Freedom of Religion in Government Offices

0 Comment(s) | Posted | by Eric Genilo |

A proposed bill, the “Freedom of Religion in Government Offices Act,” has caused heated debates among church leaders, politicians, and ordinary citizens in the Philippines. The bill is praised by some as a timely application of the separation of Church and State. Others have condemned the bill as an attack on religious freedom.  If passed into law, the bill would prohibit the display of religious symbols and the celebration of religious rites within the premises of government offices, departments, and bureaus. The reaction from the Catholic hierarchy against the bill is fierce. The concerted efforts of church leaders, politicians, and ordinary citizens opposed to the bill would most likely prevent it from being made into a law. However, the ongoing debate is a good opportunity for Filipinos to explore the issue of Catholic dominance and privilege in the public sphere.

An aspect of the issue is the way other Christian denominations as well as other faiths have been marginalized by over-zealous Catholics in government. Catholic symbols such as giant rosaries or images of Mary are prominently displayed in government buildings. Although there have been efforts to use ecumenical prayers and rituals for government events, Catholic rites remain the default religious ceremony on many occasions.  There is either indifference or ignorance among Filipino Catholics how these government-sponsored practices can be offensive and discriminatory to non-Catholics.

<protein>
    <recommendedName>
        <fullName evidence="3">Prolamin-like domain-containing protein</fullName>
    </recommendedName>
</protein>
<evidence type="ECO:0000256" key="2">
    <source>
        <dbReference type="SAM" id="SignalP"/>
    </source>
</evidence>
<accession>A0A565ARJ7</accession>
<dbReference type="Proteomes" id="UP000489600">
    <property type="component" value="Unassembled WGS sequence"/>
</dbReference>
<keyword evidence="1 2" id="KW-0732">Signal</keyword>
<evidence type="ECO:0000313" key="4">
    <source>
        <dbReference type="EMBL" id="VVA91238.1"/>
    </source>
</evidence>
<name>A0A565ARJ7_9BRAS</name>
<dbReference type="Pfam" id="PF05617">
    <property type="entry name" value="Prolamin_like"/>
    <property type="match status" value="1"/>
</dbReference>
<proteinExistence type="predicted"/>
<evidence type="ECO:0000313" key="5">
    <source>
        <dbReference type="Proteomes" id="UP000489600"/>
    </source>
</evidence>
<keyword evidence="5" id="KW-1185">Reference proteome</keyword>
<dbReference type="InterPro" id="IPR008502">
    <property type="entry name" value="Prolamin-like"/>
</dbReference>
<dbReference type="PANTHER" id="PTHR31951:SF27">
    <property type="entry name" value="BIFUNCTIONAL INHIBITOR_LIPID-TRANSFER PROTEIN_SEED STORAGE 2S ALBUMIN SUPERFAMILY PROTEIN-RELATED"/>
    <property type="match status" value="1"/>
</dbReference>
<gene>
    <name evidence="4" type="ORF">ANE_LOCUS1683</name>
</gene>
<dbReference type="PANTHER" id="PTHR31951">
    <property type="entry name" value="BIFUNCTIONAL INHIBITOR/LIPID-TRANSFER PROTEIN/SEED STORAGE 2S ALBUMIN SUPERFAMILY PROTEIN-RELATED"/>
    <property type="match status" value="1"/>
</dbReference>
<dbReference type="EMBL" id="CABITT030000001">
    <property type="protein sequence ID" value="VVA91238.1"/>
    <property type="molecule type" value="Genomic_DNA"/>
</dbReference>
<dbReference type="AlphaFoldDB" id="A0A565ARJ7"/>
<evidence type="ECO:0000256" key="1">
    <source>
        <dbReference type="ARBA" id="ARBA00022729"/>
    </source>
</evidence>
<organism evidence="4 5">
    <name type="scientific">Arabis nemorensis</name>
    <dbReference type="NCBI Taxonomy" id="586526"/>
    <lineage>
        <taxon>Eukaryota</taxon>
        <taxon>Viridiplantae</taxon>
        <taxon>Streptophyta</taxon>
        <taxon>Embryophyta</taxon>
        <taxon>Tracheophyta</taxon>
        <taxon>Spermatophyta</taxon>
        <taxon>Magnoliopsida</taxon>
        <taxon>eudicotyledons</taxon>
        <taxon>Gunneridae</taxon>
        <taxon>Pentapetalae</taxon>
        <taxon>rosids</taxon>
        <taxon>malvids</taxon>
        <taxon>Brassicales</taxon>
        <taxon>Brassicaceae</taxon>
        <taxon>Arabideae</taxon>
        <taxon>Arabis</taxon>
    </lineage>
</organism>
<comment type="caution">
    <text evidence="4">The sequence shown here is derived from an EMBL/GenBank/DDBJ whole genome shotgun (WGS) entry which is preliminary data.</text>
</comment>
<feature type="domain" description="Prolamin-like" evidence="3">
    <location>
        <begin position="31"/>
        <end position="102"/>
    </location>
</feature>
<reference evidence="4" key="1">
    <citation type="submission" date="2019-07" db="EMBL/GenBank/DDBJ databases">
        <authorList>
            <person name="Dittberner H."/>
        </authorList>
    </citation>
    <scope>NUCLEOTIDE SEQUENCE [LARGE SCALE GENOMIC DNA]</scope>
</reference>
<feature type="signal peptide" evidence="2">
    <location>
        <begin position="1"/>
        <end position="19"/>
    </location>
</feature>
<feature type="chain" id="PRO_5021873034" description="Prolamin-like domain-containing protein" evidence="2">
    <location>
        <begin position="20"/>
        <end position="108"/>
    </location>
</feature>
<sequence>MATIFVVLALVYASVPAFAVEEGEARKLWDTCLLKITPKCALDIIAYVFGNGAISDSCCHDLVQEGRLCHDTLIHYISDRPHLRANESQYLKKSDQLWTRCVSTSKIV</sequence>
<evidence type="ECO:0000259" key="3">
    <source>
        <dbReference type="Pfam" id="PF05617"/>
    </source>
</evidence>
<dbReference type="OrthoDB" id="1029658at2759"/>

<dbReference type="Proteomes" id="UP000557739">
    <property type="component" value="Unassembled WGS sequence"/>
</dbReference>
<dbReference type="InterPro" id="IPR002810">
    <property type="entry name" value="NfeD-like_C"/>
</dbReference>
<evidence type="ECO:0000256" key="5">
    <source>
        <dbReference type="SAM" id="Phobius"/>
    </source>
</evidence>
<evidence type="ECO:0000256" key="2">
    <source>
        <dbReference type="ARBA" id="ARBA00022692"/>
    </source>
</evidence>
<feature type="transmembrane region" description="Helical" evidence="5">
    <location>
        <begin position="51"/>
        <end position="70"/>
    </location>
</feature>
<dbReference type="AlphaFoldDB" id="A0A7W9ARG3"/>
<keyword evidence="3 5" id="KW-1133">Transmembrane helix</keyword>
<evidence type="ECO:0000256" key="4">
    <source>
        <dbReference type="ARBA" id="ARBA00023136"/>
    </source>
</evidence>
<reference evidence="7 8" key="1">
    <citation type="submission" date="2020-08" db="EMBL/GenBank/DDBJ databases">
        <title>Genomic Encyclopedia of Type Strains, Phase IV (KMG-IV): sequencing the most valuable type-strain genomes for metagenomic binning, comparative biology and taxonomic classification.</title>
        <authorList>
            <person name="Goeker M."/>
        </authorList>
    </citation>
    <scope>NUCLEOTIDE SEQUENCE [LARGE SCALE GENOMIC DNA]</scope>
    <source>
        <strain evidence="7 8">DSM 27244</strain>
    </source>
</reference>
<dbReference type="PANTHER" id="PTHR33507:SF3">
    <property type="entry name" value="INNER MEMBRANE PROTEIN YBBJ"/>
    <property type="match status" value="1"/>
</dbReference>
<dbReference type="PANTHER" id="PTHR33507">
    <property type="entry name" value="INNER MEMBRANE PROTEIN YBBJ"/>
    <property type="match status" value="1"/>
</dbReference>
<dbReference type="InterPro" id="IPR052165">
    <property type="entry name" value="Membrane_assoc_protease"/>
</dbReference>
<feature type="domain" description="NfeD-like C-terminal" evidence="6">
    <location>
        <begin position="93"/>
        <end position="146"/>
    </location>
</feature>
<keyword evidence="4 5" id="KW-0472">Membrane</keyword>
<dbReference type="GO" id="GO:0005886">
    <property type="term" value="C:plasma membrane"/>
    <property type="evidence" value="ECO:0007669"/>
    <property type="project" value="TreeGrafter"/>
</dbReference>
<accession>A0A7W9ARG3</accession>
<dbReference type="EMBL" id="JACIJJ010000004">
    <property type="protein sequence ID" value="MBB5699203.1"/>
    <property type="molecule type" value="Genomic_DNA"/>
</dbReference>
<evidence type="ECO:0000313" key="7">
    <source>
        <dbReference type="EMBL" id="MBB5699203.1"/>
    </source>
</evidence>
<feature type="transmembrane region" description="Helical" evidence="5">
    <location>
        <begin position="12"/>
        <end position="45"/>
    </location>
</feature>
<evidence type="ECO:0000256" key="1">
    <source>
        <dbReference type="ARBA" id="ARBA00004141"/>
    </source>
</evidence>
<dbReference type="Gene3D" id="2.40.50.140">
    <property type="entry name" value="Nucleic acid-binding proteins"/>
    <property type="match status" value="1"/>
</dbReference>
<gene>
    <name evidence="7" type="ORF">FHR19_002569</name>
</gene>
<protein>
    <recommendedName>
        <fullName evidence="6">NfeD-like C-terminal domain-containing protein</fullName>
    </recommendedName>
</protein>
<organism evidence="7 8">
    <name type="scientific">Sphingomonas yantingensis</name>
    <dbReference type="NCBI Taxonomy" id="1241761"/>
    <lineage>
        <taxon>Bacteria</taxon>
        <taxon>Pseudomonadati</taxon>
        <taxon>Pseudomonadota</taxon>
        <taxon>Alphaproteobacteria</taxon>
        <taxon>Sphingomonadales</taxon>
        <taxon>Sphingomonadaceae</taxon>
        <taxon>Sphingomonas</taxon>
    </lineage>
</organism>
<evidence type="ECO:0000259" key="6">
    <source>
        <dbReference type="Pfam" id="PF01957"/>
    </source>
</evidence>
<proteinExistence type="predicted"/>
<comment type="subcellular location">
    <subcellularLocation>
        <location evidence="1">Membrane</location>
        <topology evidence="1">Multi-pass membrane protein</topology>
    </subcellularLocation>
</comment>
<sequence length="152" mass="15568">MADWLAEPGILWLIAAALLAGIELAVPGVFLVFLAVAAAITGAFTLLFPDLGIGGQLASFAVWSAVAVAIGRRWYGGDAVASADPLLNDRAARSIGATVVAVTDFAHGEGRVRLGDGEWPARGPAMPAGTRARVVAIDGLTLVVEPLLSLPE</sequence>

The issue of Catholic dominance goes beyond the display of symbols. A presumption of Catholic privilege seeps into the rhetoric used by some Catholic s, both lay and clergy, in public debates with the government. Many of their statements lack sensitivity to the pluralistic nature of Filipino society. In debates about proposed laws on contraception or divorce, the Catholic way is asserted as the only way or “the Filipino way” and church law is presumed to be higher than civil law. Positions from other faith traditions are recognized only if these opinions support the Catholic position.

It would be good for Filipinos, especially religious leaders and those who decide public policy, to listen to what the Compendium of the Social Doctrine of the Church has to say on the matter:

Because of its historical and cultural ties to a nation, a religious community might be given special recognition on the part of the State. Such recognition must in no way create discrimination within the civil or social order for other religious groups;” (#169): “Those responsible for government are required to interpret the common good of their country not only according to the guidelines of the majority but also according to the effective good of all the members of the community, including the minority (#422). 

Humility, sensitivity, cooperation, and openness to dialogue are virtues that Catholics need to practice frequently and consistently when interacting with people of different faiths in the public sphere.  The practice of these virtues will help the Church take its proper place in a pluralistic society without losing its prophetic voice.


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